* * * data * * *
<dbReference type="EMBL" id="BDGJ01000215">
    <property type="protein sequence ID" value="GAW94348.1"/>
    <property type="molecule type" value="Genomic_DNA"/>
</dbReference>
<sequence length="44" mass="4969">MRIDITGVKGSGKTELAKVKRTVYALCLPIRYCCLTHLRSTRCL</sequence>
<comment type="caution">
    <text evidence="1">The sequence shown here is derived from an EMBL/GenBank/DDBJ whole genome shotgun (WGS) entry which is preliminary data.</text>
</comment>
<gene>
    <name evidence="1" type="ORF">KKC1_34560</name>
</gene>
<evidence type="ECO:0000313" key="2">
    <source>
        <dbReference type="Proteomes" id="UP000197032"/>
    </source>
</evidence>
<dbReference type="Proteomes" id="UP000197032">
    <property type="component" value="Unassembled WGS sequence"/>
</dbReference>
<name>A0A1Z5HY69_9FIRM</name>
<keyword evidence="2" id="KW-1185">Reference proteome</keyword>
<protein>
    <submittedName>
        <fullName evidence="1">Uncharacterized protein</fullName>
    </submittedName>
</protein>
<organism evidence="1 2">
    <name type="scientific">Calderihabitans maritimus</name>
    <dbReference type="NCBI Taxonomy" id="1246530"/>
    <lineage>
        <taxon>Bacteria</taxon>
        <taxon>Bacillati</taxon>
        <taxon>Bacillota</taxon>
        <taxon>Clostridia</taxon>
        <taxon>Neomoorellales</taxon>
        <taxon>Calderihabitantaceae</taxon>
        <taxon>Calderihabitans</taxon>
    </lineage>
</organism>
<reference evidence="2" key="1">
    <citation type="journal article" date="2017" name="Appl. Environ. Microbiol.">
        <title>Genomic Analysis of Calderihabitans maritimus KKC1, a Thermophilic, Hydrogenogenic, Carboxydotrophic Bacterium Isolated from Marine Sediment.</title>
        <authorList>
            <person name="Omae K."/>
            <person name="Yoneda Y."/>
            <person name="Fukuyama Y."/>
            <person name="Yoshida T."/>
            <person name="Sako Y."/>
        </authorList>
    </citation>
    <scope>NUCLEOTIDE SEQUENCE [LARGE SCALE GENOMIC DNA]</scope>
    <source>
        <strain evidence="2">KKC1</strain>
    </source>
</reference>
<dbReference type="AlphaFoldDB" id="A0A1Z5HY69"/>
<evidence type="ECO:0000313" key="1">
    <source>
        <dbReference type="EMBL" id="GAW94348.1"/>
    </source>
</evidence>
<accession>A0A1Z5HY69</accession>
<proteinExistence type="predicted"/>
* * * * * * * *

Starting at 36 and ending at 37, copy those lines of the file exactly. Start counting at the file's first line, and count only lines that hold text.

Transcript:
        <taxon>Calderihabitantaceae</taxon>
        <taxon>Calderihabitans</taxon>